IP-centric businesses whose shares trade on the public markets come in many shapes and sizes — some are better suited for return than others.
Many of the most interesting IP-rich businesses, from an investor perspective, are publicly traded, thinly capitalized companies with experienced management. The best have a realistic view of their IP assets, usually patents, and the timing and cost of their disputes and value of potential licenses.
The emergence of public IP-rich companies (PIPCOs) whose shares trade on the global exchanges is presenting new opportunities for patent holders and investors alike. They are the subject of the next (March) Intangible Investor, “PIPCOs – A Business Model Whose Time Has Come,” due out in IAM next week.
Pure-play licensing businesses, non-practicing patent licensing companies with a single method of generating return, are being challenged by business models that provide more options and potentially greater return. Through self-generation, acquisition or merger with complimentary operating units, publicly held licensing companies are emerging as businesses that are more readily understood by investors, able to access the capital markets, and acceptable to the courts.
At last count, there are no fewer than 25 companies that trade on US, UK and Canadian stock exchanges that include among their primary goals direct patent monetization. As recently at 18 months ago they would all be considered NPEs. Today, only a few are licensing-only pure-plays. The mix now includes enforcement businesses that support inventors and SMEs; licensing businesses that conduct proprietary R&D and obtain patents through filings; and those sometimes called profiteers that acquire rights from others, including operating companies that stand to profit.
More public IP businesses today are a combination of models that include smaller, under-capitalized operating companies that are selling products or attempting to commercialize them. While the patent monetization business makes good sense, it is not for every holder or investor.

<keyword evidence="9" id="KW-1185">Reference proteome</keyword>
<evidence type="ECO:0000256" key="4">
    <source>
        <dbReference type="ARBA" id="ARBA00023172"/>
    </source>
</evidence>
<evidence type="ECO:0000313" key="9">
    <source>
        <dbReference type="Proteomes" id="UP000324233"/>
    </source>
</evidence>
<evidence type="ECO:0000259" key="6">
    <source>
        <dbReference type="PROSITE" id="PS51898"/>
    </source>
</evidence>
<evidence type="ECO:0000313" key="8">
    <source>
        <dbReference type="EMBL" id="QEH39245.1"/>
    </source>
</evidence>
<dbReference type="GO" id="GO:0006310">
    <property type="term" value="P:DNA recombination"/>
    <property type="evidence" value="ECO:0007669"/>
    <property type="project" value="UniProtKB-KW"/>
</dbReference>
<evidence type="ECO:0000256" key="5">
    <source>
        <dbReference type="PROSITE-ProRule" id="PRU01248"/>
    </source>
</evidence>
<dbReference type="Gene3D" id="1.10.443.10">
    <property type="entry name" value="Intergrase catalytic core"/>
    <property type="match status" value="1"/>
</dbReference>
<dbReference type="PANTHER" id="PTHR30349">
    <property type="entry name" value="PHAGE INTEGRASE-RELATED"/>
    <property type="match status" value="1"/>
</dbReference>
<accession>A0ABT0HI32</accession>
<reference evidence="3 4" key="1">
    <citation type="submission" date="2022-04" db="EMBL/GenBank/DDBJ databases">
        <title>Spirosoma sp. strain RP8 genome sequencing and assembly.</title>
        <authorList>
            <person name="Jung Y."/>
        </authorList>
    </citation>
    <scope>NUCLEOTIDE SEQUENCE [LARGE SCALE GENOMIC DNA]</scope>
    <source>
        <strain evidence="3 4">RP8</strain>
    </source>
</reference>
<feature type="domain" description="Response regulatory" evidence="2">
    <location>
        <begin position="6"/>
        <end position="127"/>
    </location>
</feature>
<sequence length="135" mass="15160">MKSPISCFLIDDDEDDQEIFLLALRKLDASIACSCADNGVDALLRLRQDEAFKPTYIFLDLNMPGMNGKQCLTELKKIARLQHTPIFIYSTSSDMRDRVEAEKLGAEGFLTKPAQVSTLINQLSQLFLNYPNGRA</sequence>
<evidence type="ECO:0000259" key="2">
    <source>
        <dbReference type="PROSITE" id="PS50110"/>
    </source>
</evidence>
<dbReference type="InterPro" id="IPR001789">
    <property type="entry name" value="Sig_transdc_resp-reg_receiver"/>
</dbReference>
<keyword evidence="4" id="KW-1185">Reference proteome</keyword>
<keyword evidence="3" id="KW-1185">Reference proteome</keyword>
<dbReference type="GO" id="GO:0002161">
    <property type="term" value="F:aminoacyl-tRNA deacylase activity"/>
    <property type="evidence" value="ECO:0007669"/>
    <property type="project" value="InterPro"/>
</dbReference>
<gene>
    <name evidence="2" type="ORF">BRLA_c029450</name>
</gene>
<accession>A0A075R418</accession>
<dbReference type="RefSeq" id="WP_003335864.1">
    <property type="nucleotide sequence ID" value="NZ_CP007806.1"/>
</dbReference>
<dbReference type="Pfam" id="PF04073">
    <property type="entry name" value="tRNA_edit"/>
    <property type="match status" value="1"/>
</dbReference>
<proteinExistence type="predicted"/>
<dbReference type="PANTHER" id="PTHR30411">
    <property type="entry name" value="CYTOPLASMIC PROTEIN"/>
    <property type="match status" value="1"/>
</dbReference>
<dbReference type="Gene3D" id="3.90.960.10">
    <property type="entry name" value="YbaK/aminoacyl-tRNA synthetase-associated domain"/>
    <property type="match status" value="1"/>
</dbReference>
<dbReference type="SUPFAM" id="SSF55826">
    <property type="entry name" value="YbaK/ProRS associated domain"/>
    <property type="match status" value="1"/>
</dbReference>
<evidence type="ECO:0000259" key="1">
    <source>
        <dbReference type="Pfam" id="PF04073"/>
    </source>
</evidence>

With the exception of Qualcomm, Acacia, InterDigital and VirnetX, all with billion dollar plus valuations, public IP companies tend to be companies whose value is under about $500m. Mosaid, Tessera, Rambus and WiLAN comprise the next tier, between $500m and $1b. The remaining 17 companies are what Wall Street calls micro-caps.
They include Vringo and Document Securities Systems, DSS, an anti-fraud and brand protection business with patents and trade secrets which has announced a merger with patent monetization firm, Lexington Technology Group. LTG (which BBA advises) is headed by IP veterans Jeff Ronaldi , who has run successful technology and monetization businesses, and Peter Hardigan, formerly director of investment management at IP Navigation Group and a Principal heading IP transactions at Charles River Associates. Warren Hurwitz, co-founder with Rob Kramer of Allied Security Trust, a successful IP private equity fund which has sold a $46 million portfolio to RPX, recently joined LTG as a director. The merger is set to close late 1Q.
Defensive-minded patent-rich companies, like Microsoft, IBM and Samsung, arguably are also PIPCOs, although their lofty market cap and abundant revenue streams make their shares less dependent on the outcome of IP disputes. The lack of broad ownership of smaller PIPCOs means that they are frequently misunderstood and their shares are sensitive to news, good and bad.
For stoic investors looking to take advantage of still inefficient market for generating a return on infringed patents, PIPCOs may be an option whose time has come.
Illustration source: csmonitor.com; Brody Berman Associates
Market data as of 2/1/13.